b. Sanitary Protection of Wells.
(1) Location. The location of a well is one of the most important
considerations in ensuring its sanitary quality. A location should always be selected
which wiII prevent, as nearly as possible, contamination by percolation through the soiI.
Water or wastewater wiII generally percolate vertically through the soiI untiI it reaches
the water table. When it reaches the water table, it wiII follow the general direction of
flow of the underground water. This flow normally approximates the contours of the
earth's surface, but not necessariIy. Wherever possible, a well should be located uphiIl
from a possible source of contamination; however, this is not positive assurance that the
point at which the well draws water from the water table is not below the level at which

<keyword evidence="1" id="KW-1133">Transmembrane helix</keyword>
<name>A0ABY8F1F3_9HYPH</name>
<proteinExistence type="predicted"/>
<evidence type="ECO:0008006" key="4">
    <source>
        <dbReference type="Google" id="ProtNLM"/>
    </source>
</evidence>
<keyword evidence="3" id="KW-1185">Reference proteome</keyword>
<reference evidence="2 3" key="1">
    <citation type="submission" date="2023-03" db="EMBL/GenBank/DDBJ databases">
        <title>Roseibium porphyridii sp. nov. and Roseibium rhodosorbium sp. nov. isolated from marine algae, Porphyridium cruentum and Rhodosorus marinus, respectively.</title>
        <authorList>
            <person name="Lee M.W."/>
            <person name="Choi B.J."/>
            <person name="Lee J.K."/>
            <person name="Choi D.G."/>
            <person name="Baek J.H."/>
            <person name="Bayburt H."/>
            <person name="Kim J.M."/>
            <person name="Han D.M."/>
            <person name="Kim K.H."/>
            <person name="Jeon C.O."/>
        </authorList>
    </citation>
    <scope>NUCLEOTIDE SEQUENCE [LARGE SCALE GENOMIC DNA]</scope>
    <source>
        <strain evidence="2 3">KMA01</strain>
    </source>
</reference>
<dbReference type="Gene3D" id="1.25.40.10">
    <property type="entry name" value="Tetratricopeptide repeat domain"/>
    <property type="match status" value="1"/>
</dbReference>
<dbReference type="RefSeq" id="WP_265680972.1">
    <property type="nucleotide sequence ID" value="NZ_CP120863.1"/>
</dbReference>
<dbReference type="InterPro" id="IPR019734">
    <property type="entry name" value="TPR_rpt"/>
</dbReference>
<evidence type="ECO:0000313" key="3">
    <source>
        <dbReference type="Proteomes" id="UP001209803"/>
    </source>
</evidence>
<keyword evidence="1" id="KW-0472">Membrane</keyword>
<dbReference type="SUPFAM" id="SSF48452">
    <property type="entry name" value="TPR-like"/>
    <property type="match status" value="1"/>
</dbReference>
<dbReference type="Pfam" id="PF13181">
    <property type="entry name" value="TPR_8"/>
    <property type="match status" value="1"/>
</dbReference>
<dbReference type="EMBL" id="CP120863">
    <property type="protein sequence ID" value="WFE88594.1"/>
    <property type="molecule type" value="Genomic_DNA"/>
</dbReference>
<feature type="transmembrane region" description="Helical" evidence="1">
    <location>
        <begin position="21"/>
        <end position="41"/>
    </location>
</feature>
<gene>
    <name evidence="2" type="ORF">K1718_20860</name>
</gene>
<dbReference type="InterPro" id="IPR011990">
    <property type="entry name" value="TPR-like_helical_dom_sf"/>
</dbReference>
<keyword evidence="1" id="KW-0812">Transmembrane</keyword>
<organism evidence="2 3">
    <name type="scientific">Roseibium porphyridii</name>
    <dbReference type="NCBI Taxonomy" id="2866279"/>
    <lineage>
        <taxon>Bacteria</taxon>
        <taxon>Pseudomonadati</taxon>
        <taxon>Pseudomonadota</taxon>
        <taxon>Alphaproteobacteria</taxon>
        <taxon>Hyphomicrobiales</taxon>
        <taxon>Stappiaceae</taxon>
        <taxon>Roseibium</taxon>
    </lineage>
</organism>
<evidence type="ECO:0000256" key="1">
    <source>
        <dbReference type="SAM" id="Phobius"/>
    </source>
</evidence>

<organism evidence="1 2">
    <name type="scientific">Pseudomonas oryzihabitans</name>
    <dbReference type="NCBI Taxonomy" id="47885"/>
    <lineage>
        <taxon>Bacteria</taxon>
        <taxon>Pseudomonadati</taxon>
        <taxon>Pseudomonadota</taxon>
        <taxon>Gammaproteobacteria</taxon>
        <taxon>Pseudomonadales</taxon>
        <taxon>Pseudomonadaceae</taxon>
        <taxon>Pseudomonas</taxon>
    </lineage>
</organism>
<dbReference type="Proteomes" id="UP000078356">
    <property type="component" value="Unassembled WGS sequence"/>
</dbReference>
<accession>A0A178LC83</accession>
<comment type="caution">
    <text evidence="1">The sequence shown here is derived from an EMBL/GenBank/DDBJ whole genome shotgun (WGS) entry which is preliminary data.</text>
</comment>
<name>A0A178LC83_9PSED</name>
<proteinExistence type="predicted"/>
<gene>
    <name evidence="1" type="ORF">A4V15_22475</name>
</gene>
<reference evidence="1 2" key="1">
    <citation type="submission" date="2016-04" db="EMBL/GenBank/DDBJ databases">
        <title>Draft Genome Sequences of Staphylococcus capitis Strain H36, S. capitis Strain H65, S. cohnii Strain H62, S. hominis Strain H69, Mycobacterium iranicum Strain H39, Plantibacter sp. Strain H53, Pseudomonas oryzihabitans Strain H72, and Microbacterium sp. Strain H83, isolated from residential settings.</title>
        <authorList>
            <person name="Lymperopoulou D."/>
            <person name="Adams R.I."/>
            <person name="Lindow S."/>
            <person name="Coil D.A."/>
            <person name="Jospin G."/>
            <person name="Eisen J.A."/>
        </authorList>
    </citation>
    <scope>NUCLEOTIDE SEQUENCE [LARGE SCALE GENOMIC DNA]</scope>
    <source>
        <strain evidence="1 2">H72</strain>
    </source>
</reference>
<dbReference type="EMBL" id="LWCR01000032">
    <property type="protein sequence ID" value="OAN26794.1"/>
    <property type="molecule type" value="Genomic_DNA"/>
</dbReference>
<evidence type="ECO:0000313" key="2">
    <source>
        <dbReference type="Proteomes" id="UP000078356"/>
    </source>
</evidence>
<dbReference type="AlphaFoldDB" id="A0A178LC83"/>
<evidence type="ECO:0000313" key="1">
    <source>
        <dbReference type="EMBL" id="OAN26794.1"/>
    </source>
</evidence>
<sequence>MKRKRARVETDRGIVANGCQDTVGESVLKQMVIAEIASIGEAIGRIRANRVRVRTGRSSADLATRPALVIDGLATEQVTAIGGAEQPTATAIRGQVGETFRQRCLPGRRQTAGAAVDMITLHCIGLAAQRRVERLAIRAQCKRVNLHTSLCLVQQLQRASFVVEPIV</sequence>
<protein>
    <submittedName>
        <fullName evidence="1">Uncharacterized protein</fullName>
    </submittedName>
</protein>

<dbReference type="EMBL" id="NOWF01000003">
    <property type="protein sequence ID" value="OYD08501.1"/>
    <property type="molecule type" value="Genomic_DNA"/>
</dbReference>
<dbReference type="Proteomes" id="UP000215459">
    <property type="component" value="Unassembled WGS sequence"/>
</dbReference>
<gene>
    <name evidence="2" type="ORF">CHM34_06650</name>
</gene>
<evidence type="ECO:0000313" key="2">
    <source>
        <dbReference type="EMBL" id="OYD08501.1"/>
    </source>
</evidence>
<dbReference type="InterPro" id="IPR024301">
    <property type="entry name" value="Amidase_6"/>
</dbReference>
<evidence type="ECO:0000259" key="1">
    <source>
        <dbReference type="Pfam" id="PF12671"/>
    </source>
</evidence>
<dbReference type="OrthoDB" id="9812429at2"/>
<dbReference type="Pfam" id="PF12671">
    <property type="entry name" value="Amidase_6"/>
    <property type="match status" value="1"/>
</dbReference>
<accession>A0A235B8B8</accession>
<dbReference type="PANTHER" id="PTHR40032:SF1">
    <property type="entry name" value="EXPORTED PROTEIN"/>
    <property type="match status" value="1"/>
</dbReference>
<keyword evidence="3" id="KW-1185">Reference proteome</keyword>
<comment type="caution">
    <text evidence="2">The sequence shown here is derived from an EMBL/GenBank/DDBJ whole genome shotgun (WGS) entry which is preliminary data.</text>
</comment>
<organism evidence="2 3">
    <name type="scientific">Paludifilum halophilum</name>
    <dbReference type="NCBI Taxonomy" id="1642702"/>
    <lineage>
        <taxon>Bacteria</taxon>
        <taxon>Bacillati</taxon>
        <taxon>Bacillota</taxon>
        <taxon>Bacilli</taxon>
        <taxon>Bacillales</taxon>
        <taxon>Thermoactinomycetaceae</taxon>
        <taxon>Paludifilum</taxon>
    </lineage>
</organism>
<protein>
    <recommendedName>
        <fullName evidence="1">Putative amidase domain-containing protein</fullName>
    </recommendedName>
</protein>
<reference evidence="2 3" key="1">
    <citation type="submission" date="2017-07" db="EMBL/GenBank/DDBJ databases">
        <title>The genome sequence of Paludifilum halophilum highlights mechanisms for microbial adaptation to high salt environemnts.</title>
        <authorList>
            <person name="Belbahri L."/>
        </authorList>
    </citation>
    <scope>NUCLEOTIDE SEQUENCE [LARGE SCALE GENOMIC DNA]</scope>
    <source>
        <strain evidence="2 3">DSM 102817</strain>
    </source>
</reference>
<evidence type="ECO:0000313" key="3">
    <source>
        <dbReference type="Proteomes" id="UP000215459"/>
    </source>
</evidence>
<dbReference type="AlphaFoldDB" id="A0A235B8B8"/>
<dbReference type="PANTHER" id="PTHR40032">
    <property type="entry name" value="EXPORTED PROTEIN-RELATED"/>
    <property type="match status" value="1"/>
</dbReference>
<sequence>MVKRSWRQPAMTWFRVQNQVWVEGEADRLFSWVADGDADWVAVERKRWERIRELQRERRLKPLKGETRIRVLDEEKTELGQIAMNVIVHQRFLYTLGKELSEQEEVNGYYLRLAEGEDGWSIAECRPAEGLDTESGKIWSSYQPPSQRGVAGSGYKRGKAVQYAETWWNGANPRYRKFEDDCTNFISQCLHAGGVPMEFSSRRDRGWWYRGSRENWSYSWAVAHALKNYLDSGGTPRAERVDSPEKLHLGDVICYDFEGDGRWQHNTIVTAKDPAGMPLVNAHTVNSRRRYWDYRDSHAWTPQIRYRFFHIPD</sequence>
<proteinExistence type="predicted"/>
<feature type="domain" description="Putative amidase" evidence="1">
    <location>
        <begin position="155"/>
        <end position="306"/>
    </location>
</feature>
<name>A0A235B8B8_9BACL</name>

contamination may be carried by percolation into the water table. In order to minimize
this possibiIity, wells should be located at least the following distances from sources of
(a) Building sewer--100 feet.
(b) Septic tank--100 yards.
Sewage disposal field--100 yards.
(d) Seepage pit--100 yards.
(e) Dry well--should be sealed.
Where there is good reason to believe that the soiI is quite permeable, such
as a Iimestone formation, these distances should be increased.
(a) The annular space between the well casing and the surrounding
soil formation should be filled with watertight cement grout from the surface to a depth
of at least 10 feet.
(b) The casing should be surrounded by a 4-inch concrete slab
extending at least 2 feet in all directions and sloping away from the casing.
(c) A sanitary well seal should be installed at the top of the well casing
to prevent the entrance of contaminated water or other objectionable material.
(d) For artesian aquifers, the casing should be sealed into the overlying
impermeable formation so as to retain the artesian pressure.